New Covid antibody tests developed by Czech scientists likely to make testing faster and cheaper

A new kind of lab test could make the detection of coronavirus antibodies faster and cheaper, according to scientists from the Czech Academy of Sciences who are behind its development. A license agreement for its industrial production has already been signed and the test is expected to hit the market later in September. There are also hopes that it could help determine who is in need of a third vaccine dose.

After a seven-month-long research effort, scientists from the Czech Academy of Sciences’ Institutes of Biotechnology and Organic Chemistry and Biochemistry have developed a new coronavirus antibody test that could cut the current week-long testing period to just around four hours.

The new testing method was developed in the laboratory of Dr Cyril Bařinka from the Czech Academy of Sciences Institute of Biotechnology. He says that main problem with current tests is that they can only measure the aggregate signal of all antibodies capable of recognising the SARS-CoV-2 virus’ spike protein. The benefit of the new test is that it only focuses on those antibodies capable of destroying the virus.

“Our test focuses on detecting only a subset of antibodies in the human plasma - let’s call them ‘elite antibodies’ - that neutralise the virus. That means that they block the binding of the virus to the whole cell.

“With our assay, you can basically measure up to 96 samples at one time and the measurement time should be less than three hours in the laboratory.“

Cyril Bařinka | Photo: Czech Academy of Sciences

The team says that this will not only make testing faster, but also significantly cheaper than the current price for an antibody test which costs between 800 to 1,000 crowns.

The research institutes involved in the project have already signed a license agreement with Immunotech, a Czech company that belongs to the multi-billion US biomedical testing corporation Beckman Coulter. This should enable the production of the new test on an industrial scale. According to Dr Bařinka, the tests are currently in the process of being registered with the European Union and will start selling on the market sometime in September.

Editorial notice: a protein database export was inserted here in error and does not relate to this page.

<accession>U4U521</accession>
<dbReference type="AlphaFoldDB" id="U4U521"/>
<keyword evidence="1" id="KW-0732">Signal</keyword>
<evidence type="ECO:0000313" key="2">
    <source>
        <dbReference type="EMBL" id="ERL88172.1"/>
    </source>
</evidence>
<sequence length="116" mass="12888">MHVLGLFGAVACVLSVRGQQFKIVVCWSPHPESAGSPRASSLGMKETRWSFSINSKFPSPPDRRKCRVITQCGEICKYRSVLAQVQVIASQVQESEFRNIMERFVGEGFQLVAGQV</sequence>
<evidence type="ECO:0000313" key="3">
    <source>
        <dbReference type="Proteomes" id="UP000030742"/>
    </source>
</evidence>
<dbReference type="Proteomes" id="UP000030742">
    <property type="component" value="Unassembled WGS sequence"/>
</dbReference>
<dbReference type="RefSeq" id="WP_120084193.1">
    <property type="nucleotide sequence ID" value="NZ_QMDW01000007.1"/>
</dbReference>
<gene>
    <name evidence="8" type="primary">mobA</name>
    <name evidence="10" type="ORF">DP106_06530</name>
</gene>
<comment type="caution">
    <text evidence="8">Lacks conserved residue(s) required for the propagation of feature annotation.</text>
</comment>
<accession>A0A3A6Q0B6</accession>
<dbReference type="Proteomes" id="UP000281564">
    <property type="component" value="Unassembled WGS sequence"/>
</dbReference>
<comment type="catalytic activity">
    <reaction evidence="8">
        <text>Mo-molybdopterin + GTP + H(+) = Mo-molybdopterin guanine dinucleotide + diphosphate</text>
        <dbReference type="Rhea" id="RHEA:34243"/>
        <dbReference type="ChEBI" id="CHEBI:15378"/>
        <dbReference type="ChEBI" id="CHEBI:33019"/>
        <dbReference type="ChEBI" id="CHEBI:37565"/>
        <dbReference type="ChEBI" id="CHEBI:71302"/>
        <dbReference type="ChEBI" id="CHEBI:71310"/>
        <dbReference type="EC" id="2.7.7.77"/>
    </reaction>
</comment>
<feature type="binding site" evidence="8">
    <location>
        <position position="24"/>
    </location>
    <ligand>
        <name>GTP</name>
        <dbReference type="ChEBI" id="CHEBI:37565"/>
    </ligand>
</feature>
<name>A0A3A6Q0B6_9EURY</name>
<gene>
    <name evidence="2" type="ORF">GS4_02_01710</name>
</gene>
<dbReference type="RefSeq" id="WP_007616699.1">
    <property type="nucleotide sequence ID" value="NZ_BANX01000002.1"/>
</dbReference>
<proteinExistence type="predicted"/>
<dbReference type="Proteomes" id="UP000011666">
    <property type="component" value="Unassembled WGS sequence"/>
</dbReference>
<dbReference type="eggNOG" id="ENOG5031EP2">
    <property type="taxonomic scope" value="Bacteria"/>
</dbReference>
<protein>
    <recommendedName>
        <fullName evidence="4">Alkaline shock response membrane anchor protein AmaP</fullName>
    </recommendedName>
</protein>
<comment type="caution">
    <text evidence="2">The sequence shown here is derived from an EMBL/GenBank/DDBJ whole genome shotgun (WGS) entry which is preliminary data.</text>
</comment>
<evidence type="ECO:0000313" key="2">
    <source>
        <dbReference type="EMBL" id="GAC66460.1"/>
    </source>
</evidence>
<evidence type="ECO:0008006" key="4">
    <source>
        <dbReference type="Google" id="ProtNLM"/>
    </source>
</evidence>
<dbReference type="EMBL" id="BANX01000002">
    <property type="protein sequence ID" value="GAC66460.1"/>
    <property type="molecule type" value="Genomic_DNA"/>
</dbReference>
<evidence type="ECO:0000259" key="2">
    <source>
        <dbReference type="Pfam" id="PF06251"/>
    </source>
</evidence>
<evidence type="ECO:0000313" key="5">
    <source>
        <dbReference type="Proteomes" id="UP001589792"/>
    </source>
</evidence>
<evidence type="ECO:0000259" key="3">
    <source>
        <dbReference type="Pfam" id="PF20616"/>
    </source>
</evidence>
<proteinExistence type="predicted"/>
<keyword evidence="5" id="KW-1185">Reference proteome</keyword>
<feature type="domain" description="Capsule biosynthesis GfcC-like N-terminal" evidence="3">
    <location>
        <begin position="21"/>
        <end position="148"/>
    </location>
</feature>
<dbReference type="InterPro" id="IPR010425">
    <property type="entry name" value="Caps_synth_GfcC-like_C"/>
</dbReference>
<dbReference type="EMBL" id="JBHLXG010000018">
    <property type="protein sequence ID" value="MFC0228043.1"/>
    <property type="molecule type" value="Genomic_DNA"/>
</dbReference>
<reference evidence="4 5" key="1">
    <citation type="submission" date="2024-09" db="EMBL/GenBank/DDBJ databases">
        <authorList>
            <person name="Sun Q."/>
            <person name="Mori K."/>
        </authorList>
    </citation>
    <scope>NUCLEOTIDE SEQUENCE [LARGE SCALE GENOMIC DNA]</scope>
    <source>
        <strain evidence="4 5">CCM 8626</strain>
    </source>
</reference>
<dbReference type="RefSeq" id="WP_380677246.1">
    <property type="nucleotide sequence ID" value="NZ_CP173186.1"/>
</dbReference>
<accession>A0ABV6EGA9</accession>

Biochemist Pavel Šácha, who also took part in the project, told Czech Television that the test is simple, safe and can be conducted in almost any lab. However, Dr Bařinka stresses that the new method of antibody testing is not for domestic use.

“Unfortunately, it is not for general use, because it is also a quantitative test as well. It will tell you exactly how many of these protective antibodies you have in your system and for that you need special equipment.”

Thanks to its ability to identify the amount of effective antibodies, Bařinka believes that the test could also help specify which people are in need of a third, so-called “booster shot”, vaccine and which are not.

“That is an ongoing debate in the scientific community. I strongly believe so, but there is not much data out there yet. We will have to wait around half a year for these studies to become more thorough and clear. However, I would say yes.”